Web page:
Vernon Hills students join their Muslim peers in wearing hijabs
Vernon Hills High School senior Yasmeen Abdallah, who is a Muslim, carefully wrapped the traditional hijab around the head of junior Charli Mosley while she explained its purpose.
"You can't really understand or judge a person and their beliefs until you understand why they do it and what it's like for them to do what they're doing," explained Abdallah, who is the president of the school's Muslim Student Association.
The "Walk a Mile in Her Hijab" event Wednesday, hosted by the 10-member organization, was designed to allow non-Muslim female students the opportunity to wear the head covering and gain a better understanding of the Muslim faith. "This event is to hopefully denounce negative stereotypes," Abdallah said.
Abdallah said the event was a good experience, one she hopes will become an annual event. A lot of the girls got positive feedback from other students and benefited from the experience, she said, despite one unknown male student who told a non-Muslim girl to take off the hijab as he passed in the hall.
Six members of the group spent the morning placing hijabs on 17 non-Muslim girls who wanted to participate in the project. They also talked about the meaning of the hijab and facets of the Muslim religion to students who approached them.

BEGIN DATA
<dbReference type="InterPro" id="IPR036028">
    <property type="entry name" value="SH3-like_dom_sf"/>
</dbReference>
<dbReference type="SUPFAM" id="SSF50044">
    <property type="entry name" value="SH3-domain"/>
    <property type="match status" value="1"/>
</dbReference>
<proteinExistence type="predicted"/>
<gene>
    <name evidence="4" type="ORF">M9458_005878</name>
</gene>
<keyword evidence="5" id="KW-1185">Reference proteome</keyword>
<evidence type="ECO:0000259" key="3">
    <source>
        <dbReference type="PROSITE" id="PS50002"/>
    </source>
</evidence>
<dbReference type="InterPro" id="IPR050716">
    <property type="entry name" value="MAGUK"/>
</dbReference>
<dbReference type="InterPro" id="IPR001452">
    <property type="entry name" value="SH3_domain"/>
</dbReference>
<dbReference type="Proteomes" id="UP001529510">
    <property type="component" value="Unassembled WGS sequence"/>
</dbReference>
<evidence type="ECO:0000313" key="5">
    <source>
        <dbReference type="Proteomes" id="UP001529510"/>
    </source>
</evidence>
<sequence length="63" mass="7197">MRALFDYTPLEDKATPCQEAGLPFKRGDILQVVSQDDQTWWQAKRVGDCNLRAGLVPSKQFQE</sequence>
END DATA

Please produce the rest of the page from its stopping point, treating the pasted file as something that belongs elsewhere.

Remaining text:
The hijab is a head covering worn by Muslim girls and women as a form of modesty with the belief it is commanded by God in the Quran, Islam's holy text.
Teachers and students at the school were encouraged to ask questions about the hijab when they came across a student wearing one.
"I wanted to learn more about the religion, considering my uncle is also Muslim," Mosley said while wearing a red hijab. "With more people wearing a hijab around school, it could bring more acceptance to the religion and have more people become more aware."
The event was planned last May and was not in response to recent terrorists attacks in Paris or California, organizers said.
Principal Jon Guillaume said Muslim Student Association members have told him they have been treated with respect at the school.
Guillaume expressed his admiration for the Muslim students, who he said have long searched for a way to communicate who they are and their experiences.
"I think it is a difficult time to be a Muslim student in our high school, in our community, and in America," he said. "I think this is an opportunity for our kids to embrace the Muslim community within the school. For other kids outside of this organization, to understanding what it's like for these girls to walk through our halls in this garment in a way that stands out from other kids. So, I'm proud of them."